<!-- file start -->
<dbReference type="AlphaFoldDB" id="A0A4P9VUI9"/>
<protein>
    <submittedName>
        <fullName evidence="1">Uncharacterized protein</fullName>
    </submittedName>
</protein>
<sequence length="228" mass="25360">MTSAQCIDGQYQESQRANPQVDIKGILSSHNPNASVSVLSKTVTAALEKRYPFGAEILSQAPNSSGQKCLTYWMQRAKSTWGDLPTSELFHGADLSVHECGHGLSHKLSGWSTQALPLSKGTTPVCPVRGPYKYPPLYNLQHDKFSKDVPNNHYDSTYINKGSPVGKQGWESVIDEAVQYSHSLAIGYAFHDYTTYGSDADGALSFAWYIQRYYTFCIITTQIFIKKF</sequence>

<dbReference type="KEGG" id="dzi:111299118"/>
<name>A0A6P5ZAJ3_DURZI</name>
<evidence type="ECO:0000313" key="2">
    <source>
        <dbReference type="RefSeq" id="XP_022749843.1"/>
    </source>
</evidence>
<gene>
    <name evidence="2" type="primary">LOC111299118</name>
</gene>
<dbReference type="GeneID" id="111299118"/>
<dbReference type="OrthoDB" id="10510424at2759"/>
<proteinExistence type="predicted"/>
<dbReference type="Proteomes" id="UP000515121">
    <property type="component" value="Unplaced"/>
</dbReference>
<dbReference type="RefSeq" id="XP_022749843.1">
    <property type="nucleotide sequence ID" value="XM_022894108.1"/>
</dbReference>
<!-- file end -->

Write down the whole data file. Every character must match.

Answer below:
<dbReference type="AlphaFoldDB" id="A0A4P9VUI9"/>
<protein>
    <submittedName>
        <fullName evidence="1">Uncharacterized protein</fullName>
    </submittedName>
</protein>
<sequence length="228" mass="25360">MTSAQCIDGQYQESQRANPQVDIKGILSSHNPNASVSVLSKTVTAALEKRYPFGAEILSQAPNSSGQKCLTYWMQRAKSTWGDLPTSELFHGADLSVHECGHGLSHKLSGWSTQALPLSKGTTPVCPVRGPYKYPPLYNLQHDKFSKDVPNNHYDSTYINKGSPVGKQGWESVIDEAVQYSHSLAIGYAFHDYTTYGSDADGALSFAWYIQRYYTFCIITTQIFIKKF</sequence>

<dbReference type="KEGG" id="dzi:111299118"/>
<name>A0A6P5ZAJ3_DURZI</name>
<evidence type="ECO:0000313" key="2">
    <source>
        <dbReference type="RefSeq" id="XP_022749843.1"/>
    </source>
</evidence>
<gene>
    <name evidence="2" type="primary">LOC111299118</name>
</gene>
<dbReference type="GeneID" id="111299118"/>
<dbReference type="OrthoDB" id="10510424at2759"/>
<proteinExistence type="predicted"/>
<dbReference type="Proteomes" id="UP000515121">
    <property type="component" value="Unplaced"/>
</dbReference>
<dbReference type="RefSeq" id="XP_022749843.1">
    <property type="nucleotide sequence ID" value="XM_022894108.1"/>
</dbReference>